Author Topic: DIY Tips  (Read 6847 times)

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Offline GCharles

Ground Cloths
« Reply #15 on: December 29, 2010, 07:59:58 am »
I really have an overall aversion to the use of ground cloths, especially in rain areas.  My preference is to find camp sites with good drainage and an good overall surface.  However, that is not always doable, so ground cloths do have a place in my kit.  Instead of buying the expensive ones made by the manufacturer, I simply go to Lowes or Home Depot and buy a box of the painter plastic.  The plastic rolls come in varying thickness, so you can choose the level of protection that is right for your needs.  I take the plastic roll out of the box, cut out 4 or 5 of them based on the footprint of my tent and there you go.  Not only do you save a ton of money, but these things last forever.  I carried one of them with me for over 6 months as I went up through Alaska and other than dirt and grime, it was in great shape.  Long distance travelers can cut out 3 or 4 of them and leave the spares with their resupply person and then have them mailed to a resupply point when needed.

Offline knolltop

  • World Traveler
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Re: Ground Cloths
« Reply #16 on: December 29, 2010, 11:14:10 am »
I simply go to Lowes or Home Depot and buy a box of the painter plastic.  The plastic rolls come in varying thickness, so you can choose the level of protection that is right for your needs.  ... these things last forever.
Hmmmmmm ... always assumed these things would puncture very easily.

I use Tyvek as ground cloth.
+-+ Michael +-+

Offline tonythomson

Re: DIY Tips
« Reply #17 on: December 29, 2010, 12:50:58 pm »
Hope not off topic but has anyone come across a "chair" to take as getting up these days or sitting long periods on the ground is proving somewhat harder than it used to  >:(
Just starting to record my trips  www.tonystravels.com

Offline Shane

Re: DIY Tips
« Reply #18 on: December 29, 2010, 02:44:49 pm »
I have one of those "chair kits"for my inflatable mat(insertnamehere), for the extra 1-1.5 pound its well worth it, the main disadvantage is that it doesn't really work for breaks, only at camp. When I stop for a break I use one of my front panniers as a seat (its full of cloths) against a tree or fence post when possible.

Shane

Offline litespeed

Re: Ground cloths (footprints)
« Reply #19 on: December 30, 2010, 09:55:15 am »
I always buy the footprint that comes with any tent I buy. It is well worth the extra $30 or so. With my Hilleberg I just stake out the footprint and half the setup work is done. Unlike sheet plastic it stays put, doesn't wrinkle up and probably works better. I have never had a tent bottom leak.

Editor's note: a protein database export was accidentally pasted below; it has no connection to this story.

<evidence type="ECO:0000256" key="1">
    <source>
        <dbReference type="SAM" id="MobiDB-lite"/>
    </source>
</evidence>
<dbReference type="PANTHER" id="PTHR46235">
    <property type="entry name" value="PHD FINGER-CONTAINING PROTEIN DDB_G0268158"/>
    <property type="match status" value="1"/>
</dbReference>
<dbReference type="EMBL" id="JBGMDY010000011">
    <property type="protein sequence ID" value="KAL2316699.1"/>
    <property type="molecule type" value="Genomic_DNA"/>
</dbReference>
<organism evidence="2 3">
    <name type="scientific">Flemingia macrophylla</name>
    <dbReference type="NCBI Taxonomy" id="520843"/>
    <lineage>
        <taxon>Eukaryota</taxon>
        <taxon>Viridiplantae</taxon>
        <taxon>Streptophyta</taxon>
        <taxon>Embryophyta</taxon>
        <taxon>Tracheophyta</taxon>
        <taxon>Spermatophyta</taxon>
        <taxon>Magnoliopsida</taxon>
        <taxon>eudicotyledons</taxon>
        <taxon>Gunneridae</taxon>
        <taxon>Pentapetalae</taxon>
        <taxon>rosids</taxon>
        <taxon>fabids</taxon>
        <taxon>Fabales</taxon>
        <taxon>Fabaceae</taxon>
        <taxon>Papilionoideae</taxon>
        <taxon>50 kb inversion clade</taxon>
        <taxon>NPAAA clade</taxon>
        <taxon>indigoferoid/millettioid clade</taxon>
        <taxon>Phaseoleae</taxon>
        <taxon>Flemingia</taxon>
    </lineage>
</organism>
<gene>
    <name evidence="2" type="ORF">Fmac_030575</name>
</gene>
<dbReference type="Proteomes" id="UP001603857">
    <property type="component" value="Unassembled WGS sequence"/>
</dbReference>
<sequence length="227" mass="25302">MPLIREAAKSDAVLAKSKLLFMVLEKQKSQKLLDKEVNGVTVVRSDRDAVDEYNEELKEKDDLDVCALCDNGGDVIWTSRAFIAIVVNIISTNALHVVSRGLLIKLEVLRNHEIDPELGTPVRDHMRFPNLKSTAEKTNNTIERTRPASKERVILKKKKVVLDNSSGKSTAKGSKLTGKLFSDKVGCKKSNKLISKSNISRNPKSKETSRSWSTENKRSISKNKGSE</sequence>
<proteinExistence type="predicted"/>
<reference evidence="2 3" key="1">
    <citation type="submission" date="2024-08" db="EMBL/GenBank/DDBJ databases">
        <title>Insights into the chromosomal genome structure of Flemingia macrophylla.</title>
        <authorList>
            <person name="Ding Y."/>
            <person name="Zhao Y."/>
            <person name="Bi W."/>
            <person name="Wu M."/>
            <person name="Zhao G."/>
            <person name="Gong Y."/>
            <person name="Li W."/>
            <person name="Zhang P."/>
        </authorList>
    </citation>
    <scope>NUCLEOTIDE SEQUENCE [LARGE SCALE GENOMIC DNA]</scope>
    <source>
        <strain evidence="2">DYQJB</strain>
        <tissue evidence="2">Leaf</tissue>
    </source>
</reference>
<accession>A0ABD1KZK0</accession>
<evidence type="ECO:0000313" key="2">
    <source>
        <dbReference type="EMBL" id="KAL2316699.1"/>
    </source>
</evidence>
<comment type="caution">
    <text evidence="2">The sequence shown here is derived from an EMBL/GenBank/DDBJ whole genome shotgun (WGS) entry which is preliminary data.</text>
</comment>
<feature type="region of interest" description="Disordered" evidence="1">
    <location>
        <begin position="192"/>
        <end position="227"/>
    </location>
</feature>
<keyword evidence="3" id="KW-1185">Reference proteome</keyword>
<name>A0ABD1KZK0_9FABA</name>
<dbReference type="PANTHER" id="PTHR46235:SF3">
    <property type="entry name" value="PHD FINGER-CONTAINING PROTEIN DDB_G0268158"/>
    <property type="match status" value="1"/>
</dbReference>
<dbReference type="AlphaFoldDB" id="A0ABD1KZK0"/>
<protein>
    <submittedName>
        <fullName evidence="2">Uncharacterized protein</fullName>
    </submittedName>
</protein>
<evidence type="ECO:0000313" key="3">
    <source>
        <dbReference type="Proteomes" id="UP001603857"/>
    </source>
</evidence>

Offline staehpj1

Re: DIY Tips
« Reply #20 on: December 30, 2010, 10:18:51 am »
I have taken to not using a ground cloth for bike touring and never bought into the fancy and expensive "footprint" options.  My rationale is that:

  • When I spend more money to get a lighter tent, I don't want to defeat that light weight by carrying a ground sheet.
  • I don't want to be a slave to making a tent last forever.  I figure that to some extent it is a consumable.  I try to pick nice surfaces to camp on, but don't sweat it when I can't.
  • When it starts to wear out and leak from the bottom, I can patch the bottom, re-coat it, replace the tent, or start using ground sheet at that point.
  • When touring I find that I camp on nicer surfaces the large majority of the time (as compared to canoe camping, backpacking, etc...).  On tour a pretty large percentage of the time my tent is on grass, concrete, or some other improved surface.

Offline staehpj1

Re: DIY Tips
« Reply #21 on: December 30, 2010, 10:26:28 am »
Back on topic...

One DIY piece of gear I like is a little "throw bag" I made with maybe 60' of parachute cord in it.  It is like a miniature version of the throw bags used in whitewater rescue.  It was made using a little sack that originally held tent stakes.  It works great for hanging the food bag to keep it away from critters and also serves as a clothesline among other things.  The bag probably adds less than a half an ounce compared to just carrying the parachute cord loose.

Offline GCharles

Re: DIY Tips
« Reply #22 on: December 30, 2010, 05:59:41 pm »
This is a great tip, I always struggle with innovative ways to deal with my throw bags and food hanging.  I have an extra stake bag and will bring it on my upcoming trip and try that out.  Thanks!

As for the plastic cloth, I like the fact that it is cheap and nearly indestructible, depending on the thickness you get.  If it does break or get worn out, well, it is only another couple of cents to replace it.  However, like I said, in general I don't like ground cloths because I find they are just magnets for collecting moisture.  I have been in huge storms and had the sides of my tent blow up in the middle of the night exposing the ground cloth to the moisture.  Choosing a site with good drainage is in my opinion a really good way to go.

Happy Holidays,

Glenn

Offline MIBIKER

Re: DIY Tips
« Reply #23 on: January 06, 2011, 05:23:11 pm »
My rims have presta valves.  I drilled out the valve hole to the same size as a schrader valve.  I then inserted a presta valve rim saver so I can  use a presta or schrader tube.  I also keep a presta valve adapter on the presta stem that way I always find the adapter in case I have to use a pump that is not presta adaptable.